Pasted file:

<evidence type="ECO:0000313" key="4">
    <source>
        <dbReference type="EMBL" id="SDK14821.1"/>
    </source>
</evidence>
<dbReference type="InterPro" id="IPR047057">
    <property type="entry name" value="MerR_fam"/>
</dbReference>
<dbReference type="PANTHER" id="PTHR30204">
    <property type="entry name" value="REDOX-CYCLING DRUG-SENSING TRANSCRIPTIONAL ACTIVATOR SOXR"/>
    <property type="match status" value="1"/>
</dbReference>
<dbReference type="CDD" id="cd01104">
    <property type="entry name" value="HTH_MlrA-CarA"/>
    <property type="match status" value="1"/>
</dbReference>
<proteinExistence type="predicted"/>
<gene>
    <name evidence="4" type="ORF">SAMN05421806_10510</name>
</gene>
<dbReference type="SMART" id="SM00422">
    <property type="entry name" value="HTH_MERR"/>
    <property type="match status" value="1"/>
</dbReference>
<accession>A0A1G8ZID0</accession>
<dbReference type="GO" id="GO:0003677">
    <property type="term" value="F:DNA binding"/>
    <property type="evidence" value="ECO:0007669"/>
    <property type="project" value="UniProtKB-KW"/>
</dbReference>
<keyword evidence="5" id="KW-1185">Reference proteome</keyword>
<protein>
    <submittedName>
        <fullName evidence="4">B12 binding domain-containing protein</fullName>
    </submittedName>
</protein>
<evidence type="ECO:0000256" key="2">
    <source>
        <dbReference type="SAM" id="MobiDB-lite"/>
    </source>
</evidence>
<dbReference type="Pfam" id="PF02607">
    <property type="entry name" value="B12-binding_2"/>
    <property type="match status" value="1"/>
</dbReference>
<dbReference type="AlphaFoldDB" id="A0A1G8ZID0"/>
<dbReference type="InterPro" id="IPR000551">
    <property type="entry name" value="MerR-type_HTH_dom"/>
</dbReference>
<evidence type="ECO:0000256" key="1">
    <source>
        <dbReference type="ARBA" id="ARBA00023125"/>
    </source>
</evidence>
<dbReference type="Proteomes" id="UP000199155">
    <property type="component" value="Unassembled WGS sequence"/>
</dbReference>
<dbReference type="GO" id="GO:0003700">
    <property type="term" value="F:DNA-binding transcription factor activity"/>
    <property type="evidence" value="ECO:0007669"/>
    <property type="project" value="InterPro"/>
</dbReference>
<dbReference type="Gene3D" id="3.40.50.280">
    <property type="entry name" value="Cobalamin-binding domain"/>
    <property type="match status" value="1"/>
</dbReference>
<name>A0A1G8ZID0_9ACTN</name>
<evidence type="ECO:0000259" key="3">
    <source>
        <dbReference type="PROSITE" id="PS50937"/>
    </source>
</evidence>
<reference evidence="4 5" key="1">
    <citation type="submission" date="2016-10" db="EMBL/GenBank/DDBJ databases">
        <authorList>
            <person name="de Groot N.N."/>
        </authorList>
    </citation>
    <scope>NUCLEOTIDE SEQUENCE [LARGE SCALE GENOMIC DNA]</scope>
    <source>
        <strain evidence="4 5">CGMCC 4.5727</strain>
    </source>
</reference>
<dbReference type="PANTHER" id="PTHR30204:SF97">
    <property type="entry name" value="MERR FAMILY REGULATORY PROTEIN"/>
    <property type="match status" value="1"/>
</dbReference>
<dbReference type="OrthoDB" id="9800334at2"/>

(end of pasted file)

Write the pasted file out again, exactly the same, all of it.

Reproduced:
<evidence type="ECO:0000313" key="4">
    <source>
        <dbReference type="EMBL" id="SDK14821.1"/>
    </source>
</evidence>
<dbReference type="InterPro" id="IPR047057">
    <property type="entry name" value="MerR_fam"/>
</dbReference>
<dbReference type="PANTHER" id="PTHR30204">
    <property type="entry name" value="REDOX-CYCLING DRUG-SENSING TRANSCRIPTIONAL ACTIVATOR SOXR"/>
    <property type="match status" value="1"/>
</dbReference>
<dbReference type="CDD" id="cd01104">
    <property type="entry name" value="HTH_MlrA-CarA"/>
    <property type="match status" value="1"/>
</dbReference>
<proteinExistence type="predicted"/>
<gene>
    <name evidence="4" type="ORF">SAMN05421806_10510</name>
</gene>
<dbReference type="SMART" id="SM00422">
    <property type="entry name" value="HTH_MERR"/>
    <property type="match status" value="1"/>
</dbReference>
<accession>A0A1G8ZID0</accession>
<dbReference type="GO" id="GO:0003677">
    <property type="term" value="F:DNA binding"/>
    <property type="evidence" value="ECO:0007669"/>
    <property type="project" value="UniProtKB-KW"/>
</dbReference>
<keyword evidence="5" id="KW-1185">Reference proteome</keyword>
<protein>
    <submittedName>
        <fullName evidence="4">B12 binding domain-containing protein</fullName>
    </submittedName>
</protein>
<evidence type="ECO:0000256" key="2">
    <source>
        <dbReference type="SAM" id="MobiDB-lite"/>
    </source>
</evidence>
<dbReference type="Pfam" id="PF02607">
    <property type="entry name" value="B12-binding_2"/>
    <property type="match status" value="1"/>
</dbReference>
<dbReference type="AlphaFoldDB" id="A0A1G8ZID0"/>
<dbReference type="InterPro" id="IPR000551">
    <property type="entry name" value="MerR-type_HTH_dom"/>
</dbReference>
<evidence type="ECO:0000256" key="1">
    <source>
        <dbReference type="ARBA" id="ARBA00023125"/>
    </source>
</evidence>
<dbReference type="Proteomes" id="UP000199155">
    <property type="component" value="Unassembled WGS sequence"/>
</dbReference>
<dbReference type="GO" id="GO:0003700">
    <property type="term" value="F:DNA-binding transcription factor activity"/>
    <property type="evidence" value="ECO:0007669"/>
    <property type="project" value="InterPro"/>
</dbReference>
<dbReference type="Gene3D" id="3.40.50.280">
    <property type="entry name" value="Cobalamin-binding domain"/>
    <property type="match status" value="1"/>
</dbReference>
<name>A0A1G8ZID0_9ACTN</name>
<evidence type="ECO:0000259" key="3">
    <source>
        <dbReference type="PROSITE" id="PS50937"/>
    </source>
</evidence>
<reference evidence="4 5" key="1">
    <citation type="submission" date="2016-10" db="EMBL/GenBank/DDBJ databases">
        <authorList>
            <person name="de Groot N.N."/>
        </authorList>
    </citation>
    <scope>NUCLEOTIDE SEQUENCE [LARGE SCALE GENOMIC DNA]</scope>
    <source>
        <strain evidence="4 5">CGMCC 4.5727</strain>
    </source>
</reference>
<dbReference type="PANTHER" id="PTHR30204:SF97">
    <property type="entry name" value="MERR FAMILY REGULATORY PROTEIN"/>
    <property type="match status" value="1"/>
</dbReference>
<dbReference type="OrthoDB" id="9800334at2"/>